SPOKANE — Researchers have long observed significant differences in normal people’s sleep. Some are light sleepers, whereas others sleep deeply. Some fall asleep right away, while others take their time.

Such sleeping pattern variability has long been attributed solely to differences in circumstances, habits, and other non-biological factors. But now a landmark study led by Hans Van Dongen, associate research professor and assistant director of the Sleep and Performance Research Center at Washington State University Spokane has shown that these individual variabilities constitute traits which may eventually prove genetic in origin.

The results of the research were published in the June 2007 issue of the “Journal of Sleep Research,” with WSU graduate student Adrienne Tucker as the lead author. The study assessed the presence and magnitude of trait individual differences in the structure of sleep for a group of 21 carefully screened healthy young adults, and compared these individual differences to the effect of prior sleep deprivation on the structure of sleep.

Over 12 consecutive days, study participants were monitored continuously in a strictly controlled laboratory environment. Polysomnographic recordings—which show brain waves, eye movements, and muscle tone—were done for eight nights with 12 hours time-in-bed, interspersed with three 36-hour sleep deprivation periods.

An ensemble of 18 standard sleep parameters were assessed, including sleep duration, time to fall asleep, and the amounts of the various sleep stages (stages 1 through 4 and REM sleep). Traits were quantified by means of the “intraclass correlation coefficient” (ICC), which represented the percentage of variability in the data attributable to trait individual differences. For most sleep parameters, the ICC was between 40 percent and 60 percent, indicating a moderate amount of trait individual variability.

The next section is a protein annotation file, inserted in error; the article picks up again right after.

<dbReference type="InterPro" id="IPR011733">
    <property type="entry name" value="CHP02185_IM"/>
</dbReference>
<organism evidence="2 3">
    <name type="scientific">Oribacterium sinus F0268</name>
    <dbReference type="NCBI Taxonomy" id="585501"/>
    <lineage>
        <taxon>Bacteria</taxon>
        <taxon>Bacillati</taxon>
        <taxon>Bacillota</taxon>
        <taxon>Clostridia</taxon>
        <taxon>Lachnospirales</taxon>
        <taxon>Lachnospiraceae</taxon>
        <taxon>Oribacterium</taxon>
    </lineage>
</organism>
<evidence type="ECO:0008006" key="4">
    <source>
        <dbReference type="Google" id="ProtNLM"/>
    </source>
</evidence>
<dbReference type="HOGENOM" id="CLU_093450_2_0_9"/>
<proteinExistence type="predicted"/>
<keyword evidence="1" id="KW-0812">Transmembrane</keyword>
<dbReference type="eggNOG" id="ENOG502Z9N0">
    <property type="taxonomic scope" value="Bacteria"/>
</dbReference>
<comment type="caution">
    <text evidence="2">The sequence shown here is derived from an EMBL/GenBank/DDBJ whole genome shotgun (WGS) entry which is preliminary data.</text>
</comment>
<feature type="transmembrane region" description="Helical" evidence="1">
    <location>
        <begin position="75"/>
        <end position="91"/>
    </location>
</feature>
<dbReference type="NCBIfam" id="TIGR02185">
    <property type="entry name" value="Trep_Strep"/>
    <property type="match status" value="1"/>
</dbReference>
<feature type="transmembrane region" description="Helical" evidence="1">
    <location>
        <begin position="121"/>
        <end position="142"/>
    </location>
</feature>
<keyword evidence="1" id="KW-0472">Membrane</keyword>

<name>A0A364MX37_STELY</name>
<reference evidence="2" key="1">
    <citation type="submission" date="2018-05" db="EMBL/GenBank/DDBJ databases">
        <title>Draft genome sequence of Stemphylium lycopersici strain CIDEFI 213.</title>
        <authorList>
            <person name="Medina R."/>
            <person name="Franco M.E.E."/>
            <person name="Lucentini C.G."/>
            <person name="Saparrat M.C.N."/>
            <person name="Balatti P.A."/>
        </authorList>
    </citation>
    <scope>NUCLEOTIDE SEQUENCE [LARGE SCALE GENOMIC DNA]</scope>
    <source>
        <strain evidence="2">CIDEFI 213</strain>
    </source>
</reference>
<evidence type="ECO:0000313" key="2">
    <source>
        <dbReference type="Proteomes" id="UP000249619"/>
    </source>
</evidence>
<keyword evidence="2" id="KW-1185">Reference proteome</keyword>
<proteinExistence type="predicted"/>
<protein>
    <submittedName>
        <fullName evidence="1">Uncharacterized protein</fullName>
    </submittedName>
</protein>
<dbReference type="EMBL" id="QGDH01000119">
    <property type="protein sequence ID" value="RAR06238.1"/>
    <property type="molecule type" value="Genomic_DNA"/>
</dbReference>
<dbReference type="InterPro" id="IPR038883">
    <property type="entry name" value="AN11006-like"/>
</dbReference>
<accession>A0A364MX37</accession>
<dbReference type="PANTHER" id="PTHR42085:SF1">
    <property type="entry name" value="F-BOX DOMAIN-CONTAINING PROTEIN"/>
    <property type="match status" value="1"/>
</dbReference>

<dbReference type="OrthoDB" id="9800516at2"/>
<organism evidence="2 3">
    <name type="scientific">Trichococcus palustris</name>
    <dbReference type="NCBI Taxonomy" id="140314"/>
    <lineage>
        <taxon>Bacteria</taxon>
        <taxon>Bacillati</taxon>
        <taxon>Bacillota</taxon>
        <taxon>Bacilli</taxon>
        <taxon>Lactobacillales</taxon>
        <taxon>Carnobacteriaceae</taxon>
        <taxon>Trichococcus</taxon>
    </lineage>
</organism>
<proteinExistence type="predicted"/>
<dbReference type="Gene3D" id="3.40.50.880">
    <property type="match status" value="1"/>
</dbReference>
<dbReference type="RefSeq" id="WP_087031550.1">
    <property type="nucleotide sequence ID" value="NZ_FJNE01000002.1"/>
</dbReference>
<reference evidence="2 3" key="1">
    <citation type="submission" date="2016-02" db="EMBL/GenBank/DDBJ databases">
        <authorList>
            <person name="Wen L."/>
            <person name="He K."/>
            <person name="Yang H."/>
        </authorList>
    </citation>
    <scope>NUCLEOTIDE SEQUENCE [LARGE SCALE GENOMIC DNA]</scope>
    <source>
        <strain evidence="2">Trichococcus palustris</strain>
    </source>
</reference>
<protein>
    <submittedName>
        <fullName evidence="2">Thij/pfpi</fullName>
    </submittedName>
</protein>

For deep sleep (stages 3 and 4), the ICC was greater than 70 percent, indicating a substantial amount of trait individual variability.

The magnitude of the trait individual differences consistently exceeded the effect of sleep deprivation on the sleep parameters, as measured by the difference between recovery sleep after sleep deprivation and baseline sleep before sleep deprivation. So while recovery sleep structure was notably different than baseline sleep structure overall, the trait differences in sleep structure among subjects were even larger, particularly for deep sleep.

”Trait individual differences were the most dominant determinant of sleep structure in this sample of healthy young adults,” Van Dongen said.

Further research could be done to confirm Van Dongen’s suspicion that the trait individual differences in sleep structure exposed by this study may be genetic in origin.

The physiological or functional significance of these sleep traits remains a mystery. The fact that all subjects were healthy, young adults and good sleepers seems to rule out any immediate clinical relevance of the differences among them. However, Van Dongen thinks that the sleep differences may be predictive of future clinical conditions.

“Recognition of trait individual differences in sleep may help to understand the increasing evidence for a functional link between sleep and health,” he said.